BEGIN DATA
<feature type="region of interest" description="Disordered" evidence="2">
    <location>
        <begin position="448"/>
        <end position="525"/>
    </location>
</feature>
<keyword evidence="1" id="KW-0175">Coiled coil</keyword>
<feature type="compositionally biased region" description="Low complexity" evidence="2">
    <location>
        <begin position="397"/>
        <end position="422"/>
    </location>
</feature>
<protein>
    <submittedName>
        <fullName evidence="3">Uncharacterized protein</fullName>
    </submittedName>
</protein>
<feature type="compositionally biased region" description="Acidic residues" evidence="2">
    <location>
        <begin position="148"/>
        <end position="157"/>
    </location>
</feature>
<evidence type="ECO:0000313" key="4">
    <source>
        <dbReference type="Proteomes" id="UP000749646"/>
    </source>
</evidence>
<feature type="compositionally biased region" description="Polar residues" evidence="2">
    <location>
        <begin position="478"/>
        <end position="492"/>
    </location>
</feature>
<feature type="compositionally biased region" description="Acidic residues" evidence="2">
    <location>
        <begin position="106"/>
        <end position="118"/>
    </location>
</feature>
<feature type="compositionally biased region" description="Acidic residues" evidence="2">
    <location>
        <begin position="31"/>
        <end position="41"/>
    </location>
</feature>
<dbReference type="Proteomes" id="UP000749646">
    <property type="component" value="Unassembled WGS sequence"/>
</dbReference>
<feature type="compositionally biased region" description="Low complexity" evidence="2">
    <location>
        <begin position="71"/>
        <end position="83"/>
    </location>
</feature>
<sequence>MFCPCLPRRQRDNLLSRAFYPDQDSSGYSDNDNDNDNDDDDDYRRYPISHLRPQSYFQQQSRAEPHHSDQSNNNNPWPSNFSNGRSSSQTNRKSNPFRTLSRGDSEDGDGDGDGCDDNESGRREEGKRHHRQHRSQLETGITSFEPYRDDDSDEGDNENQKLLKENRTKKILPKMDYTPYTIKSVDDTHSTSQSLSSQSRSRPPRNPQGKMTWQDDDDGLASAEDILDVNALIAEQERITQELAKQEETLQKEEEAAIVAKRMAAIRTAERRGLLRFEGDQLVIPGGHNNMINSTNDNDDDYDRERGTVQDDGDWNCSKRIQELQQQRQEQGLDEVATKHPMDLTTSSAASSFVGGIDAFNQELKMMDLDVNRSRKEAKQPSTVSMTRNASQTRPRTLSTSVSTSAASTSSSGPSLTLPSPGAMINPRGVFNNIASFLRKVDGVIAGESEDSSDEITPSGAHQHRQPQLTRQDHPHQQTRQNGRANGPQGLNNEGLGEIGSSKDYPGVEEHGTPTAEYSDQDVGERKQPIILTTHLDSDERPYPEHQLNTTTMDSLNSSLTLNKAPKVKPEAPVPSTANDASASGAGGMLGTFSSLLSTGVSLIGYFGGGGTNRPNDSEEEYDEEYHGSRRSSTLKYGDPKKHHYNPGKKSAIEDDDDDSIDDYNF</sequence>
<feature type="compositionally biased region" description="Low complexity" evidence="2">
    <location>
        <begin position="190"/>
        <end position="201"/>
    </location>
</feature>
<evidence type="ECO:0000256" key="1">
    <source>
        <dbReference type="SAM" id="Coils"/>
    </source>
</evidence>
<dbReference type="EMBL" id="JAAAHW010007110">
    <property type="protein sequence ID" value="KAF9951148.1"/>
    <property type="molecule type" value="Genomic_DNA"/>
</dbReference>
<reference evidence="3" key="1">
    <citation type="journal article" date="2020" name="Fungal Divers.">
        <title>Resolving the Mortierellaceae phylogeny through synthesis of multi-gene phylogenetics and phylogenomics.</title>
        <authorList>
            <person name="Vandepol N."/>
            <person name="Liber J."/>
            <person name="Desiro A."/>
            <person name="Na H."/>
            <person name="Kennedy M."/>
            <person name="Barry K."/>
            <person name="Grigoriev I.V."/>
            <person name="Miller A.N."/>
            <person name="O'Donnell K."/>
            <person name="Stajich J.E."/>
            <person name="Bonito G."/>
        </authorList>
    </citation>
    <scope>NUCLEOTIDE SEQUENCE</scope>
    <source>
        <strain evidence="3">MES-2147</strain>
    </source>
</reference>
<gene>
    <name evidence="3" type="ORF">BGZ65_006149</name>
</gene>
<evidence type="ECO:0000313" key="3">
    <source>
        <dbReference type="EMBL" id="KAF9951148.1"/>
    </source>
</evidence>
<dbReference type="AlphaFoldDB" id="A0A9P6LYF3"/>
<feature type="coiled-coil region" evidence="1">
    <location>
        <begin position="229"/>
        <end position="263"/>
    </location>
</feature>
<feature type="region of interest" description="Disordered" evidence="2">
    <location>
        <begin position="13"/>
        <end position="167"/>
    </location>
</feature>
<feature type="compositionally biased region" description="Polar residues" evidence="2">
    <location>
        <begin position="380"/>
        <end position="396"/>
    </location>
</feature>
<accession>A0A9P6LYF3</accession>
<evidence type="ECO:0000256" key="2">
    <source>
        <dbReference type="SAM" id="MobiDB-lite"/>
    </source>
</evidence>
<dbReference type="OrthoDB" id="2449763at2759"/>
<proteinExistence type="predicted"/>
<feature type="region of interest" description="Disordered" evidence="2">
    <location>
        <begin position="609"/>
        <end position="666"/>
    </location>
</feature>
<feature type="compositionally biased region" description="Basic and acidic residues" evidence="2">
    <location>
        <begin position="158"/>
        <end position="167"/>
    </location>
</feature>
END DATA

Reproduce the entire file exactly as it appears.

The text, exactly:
<feature type="region of interest" description="Disordered" evidence="2">
    <location>
        <begin position="448"/>
        <end position="525"/>
    </location>
</feature>
<keyword evidence="1" id="KW-0175">Coiled coil</keyword>
<feature type="compositionally biased region" description="Low complexity" evidence="2">
    <location>
        <begin position="397"/>
        <end position="422"/>
    </location>
</feature>
<protein>
    <submittedName>
        <fullName evidence="3">Uncharacterized protein</fullName>
    </submittedName>
</protein>
<feature type="compositionally biased region" description="Acidic residues" evidence="2">
    <location>
        <begin position="148"/>
        <end position="157"/>
    </location>
</feature>
<evidence type="ECO:0000313" key="4">
    <source>
        <dbReference type="Proteomes" id="UP000749646"/>
    </source>
</evidence>
<feature type="compositionally biased region" description="Polar residues" evidence="2">
    <location>
        <begin position="478"/>
        <end position="492"/>
    </location>
</feature>
<feature type="compositionally biased region" description="Acidic residues" evidence="2">
    <location>
        <begin position="106"/>
        <end position="118"/>
    </location>
</feature>
<feature type="compositionally biased region" description="Acidic residues" evidence="2">
    <location>
        <begin position="31"/>
        <end position="41"/>
    </location>
</feature>
<dbReference type="Proteomes" id="UP000749646">
    <property type="component" value="Unassembled WGS sequence"/>
</dbReference>
<feature type="compositionally biased region" description="Low complexity" evidence="2">
    <location>
        <begin position="71"/>
        <end position="83"/>
    </location>
</feature>
<sequence>MFCPCLPRRQRDNLLSRAFYPDQDSSGYSDNDNDNDNDDDDDYRRYPISHLRPQSYFQQQSRAEPHHSDQSNNNNPWPSNFSNGRSSSQTNRKSNPFRTLSRGDSEDGDGDGDGCDDNESGRREEGKRHHRQHRSQLETGITSFEPYRDDDSDEGDNENQKLLKENRTKKILPKMDYTPYTIKSVDDTHSTSQSLSSQSRSRPPRNPQGKMTWQDDDDGLASAEDILDVNALIAEQERITQELAKQEETLQKEEEAAIVAKRMAAIRTAERRGLLRFEGDQLVIPGGHNNMINSTNDNDDDYDRERGTVQDDGDWNCSKRIQELQQQRQEQGLDEVATKHPMDLTTSSAASSFVGGIDAFNQELKMMDLDVNRSRKEAKQPSTVSMTRNASQTRPRTLSTSVSTSAASTSSSGPSLTLPSPGAMINPRGVFNNIASFLRKVDGVIAGESEDSSDEITPSGAHQHRQPQLTRQDHPHQQTRQNGRANGPQGLNNEGLGEIGSSKDYPGVEEHGTPTAEYSDQDVGERKQPIILTTHLDSDERPYPEHQLNTTTMDSLNSSLTLNKAPKVKPEAPVPSTANDASASGAGGMLGTFSSLLSTGVSLIGYFGGGGTNRPNDSEEEYDEEYHGSRRSSTLKYGDPKKHHYNPGKKSAIEDDDDDSIDDYNF</sequence>
<feature type="compositionally biased region" description="Low complexity" evidence="2">
    <location>
        <begin position="190"/>
        <end position="201"/>
    </location>
</feature>
<evidence type="ECO:0000256" key="1">
    <source>
        <dbReference type="SAM" id="Coils"/>
    </source>
</evidence>
<dbReference type="EMBL" id="JAAAHW010007110">
    <property type="protein sequence ID" value="KAF9951148.1"/>
    <property type="molecule type" value="Genomic_DNA"/>
</dbReference>
<reference evidence="3" key="1">
    <citation type="journal article" date="2020" name="Fungal Divers.">
        <title>Resolving the Mortierellaceae phylogeny through synthesis of multi-gene phylogenetics and phylogenomics.</title>
        <authorList>
            <person name="Vandepol N."/>
            <person name="Liber J."/>
            <person name="Desiro A."/>
            <person name="Na H."/>
            <person name="Kennedy M."/>
            <person name="Barry K."/>
            <person name="Grigoriev I.V."/>
            <person name="Miller A.N."/>
            <person name="O'Donnell K."/>
            <person name="Stajich J.E."/>
            <person name="Bonito G."/>
        </authorList>
    </citation>
    <scope>NUCLEOTIDE SEQUENCE</scope>
    <source>
        <strain evidence="3">MES-2147</strain>
    </source>
</reference>
<gene>
    <name evidence="3" type="ORF">BGZ65_006149</name>
</gene>
<evidence type="ECO:0000313" key="3">
    <source>
        <dbReference type="EMBL" id="KAF9951148.1"/>
    </source>
</evidence>
<dbReference type="AlphaFoldDB" id="A0A9P6LYF3"/>
<feature type="coiled-coil region" evidence="1">
    <location>
        <begin position="229"/>
        <end position="263"/>
    </location>
</feature>
<feature type="region of interest" description="Disordered" evidence="2">
    <location>
        <begin position="13"/>
        <end position="167"/>
    </location>
</feature>
<feature type="compositionally biased region" description="Polar residues" evidence="2">
    <location>
        <begin position="380"/>
        <end position="396"/>
    </location>
</feature>
<accession>A0A9P6LYF3</accession>
<evidence type="ECO:0000256" key="2">
    <source>
        <dbReference type="SAM" id="MobiDB-lite"/>
    </source>
</evidence>
<dbReference type="OrthoDB" id="2449763at2759"/>
<proteinExistence type="predicted"/>
<feature type="region of interest" description="Disordered" evidence="2">
    <location>
        <begin position="609"/>
        <end position="666"/>
    </location>
</feature>
<feature type="compositionally biased region" description="Basic and acidic residues" evidence="2">
    <location>
        <begin position="158"/>
        <end position="167"/>
    </location>
</feature>